Negotiation is a dialogue intended to produce an agreement
upon courses of action, not only by actively selling
your position but also by focusing on the other side's
interests, needs, priorities, constraints and perspective.
Tip #1: Use Investigative Negotiations
When negotiating on projects, both parties involved default to the discussion of their respective demands or try to state their positions in the clearest ways possible. Dig into your own memories and try to see if you have ever heard the following statements from your clients or managers:
- “This project must be delivered by October 30th of this year”.
- “You are limited to ten resources on this project”.
Project managers are also prone to uttering statements like:
- “We can’t hit this deadline even if we work sixteen hours a day”.
- “If I don’t get the resources I asked for, we are not going to deliver this project”.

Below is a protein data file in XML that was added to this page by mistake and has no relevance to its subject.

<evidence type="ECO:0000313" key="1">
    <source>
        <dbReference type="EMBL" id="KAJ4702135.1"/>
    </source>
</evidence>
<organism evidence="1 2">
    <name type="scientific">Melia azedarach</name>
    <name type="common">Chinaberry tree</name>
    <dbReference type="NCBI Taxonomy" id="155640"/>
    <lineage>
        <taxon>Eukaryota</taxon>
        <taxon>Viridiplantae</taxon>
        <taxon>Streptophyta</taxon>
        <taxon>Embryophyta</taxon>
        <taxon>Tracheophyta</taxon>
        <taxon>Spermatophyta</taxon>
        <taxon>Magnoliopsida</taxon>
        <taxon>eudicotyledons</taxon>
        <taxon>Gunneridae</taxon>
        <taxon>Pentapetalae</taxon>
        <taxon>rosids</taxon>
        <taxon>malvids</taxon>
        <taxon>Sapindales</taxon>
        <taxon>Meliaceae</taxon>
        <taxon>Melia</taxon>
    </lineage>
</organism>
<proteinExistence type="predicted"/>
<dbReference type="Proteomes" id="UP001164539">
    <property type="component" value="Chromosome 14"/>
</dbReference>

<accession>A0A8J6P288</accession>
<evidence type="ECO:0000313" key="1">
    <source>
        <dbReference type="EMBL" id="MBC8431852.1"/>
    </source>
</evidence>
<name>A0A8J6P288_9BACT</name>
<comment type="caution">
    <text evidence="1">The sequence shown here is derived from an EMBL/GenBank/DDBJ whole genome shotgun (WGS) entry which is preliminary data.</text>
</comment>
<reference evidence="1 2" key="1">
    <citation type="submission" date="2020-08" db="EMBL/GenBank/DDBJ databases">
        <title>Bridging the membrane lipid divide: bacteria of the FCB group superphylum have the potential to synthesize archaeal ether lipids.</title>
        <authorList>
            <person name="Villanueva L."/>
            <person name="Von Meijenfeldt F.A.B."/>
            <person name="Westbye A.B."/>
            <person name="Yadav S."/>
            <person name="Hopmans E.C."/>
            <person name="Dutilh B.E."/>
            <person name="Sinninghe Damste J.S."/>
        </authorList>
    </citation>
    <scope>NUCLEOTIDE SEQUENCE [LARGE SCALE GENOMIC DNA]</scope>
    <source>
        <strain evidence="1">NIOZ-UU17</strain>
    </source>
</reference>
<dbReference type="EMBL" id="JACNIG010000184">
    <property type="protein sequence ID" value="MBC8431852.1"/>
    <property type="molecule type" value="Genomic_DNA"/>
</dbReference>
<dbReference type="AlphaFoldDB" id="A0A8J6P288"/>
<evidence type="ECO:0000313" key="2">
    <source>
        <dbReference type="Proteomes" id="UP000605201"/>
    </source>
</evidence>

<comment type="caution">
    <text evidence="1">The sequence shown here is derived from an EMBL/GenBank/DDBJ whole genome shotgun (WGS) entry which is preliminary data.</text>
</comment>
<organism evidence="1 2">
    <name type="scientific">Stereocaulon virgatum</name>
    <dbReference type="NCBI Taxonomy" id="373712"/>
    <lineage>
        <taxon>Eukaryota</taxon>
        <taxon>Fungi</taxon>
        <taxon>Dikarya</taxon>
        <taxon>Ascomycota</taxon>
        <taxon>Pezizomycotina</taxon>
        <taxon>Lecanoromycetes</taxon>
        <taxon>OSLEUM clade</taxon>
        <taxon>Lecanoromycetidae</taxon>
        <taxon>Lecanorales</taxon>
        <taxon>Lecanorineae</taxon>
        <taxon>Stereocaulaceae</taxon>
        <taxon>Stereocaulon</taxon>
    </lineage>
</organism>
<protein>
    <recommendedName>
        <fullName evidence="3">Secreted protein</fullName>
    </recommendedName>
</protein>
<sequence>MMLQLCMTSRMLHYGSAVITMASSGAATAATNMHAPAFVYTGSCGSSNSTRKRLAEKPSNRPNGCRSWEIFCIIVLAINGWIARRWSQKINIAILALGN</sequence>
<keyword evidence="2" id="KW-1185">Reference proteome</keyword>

The problem with this approach is that we focus on the positions or demands of both parties rather than trying to understand their underlying interests and reasons. We assume that the key to a successful negotiation lies in understanding what the counterpart actually wants. While this is true, it is not the end of the process but rather a beginning. Focusing on what their customers want frequently distracts even the most experienced project managers from why they want it in the first place.
Therefore, questions like "why?" and "why not?" become the project manager's best friends during any negotiation process.
Tip #2: Invent Options for Mutual Gain
One of the prevailing superstitions in project management is the "fixed pie" assumption. In other words, both sides assume that the project results, speaking mathematically, are binary - either the team delivers the project on time or it doesn't; either the project is on budget or over, etc. Fortunately, negotiations are typically not like NBA Finals when team A meets team B in a seven-game series where the winner gets the Larry O'Brien Championship Trophy and the loser goes home empty-handed.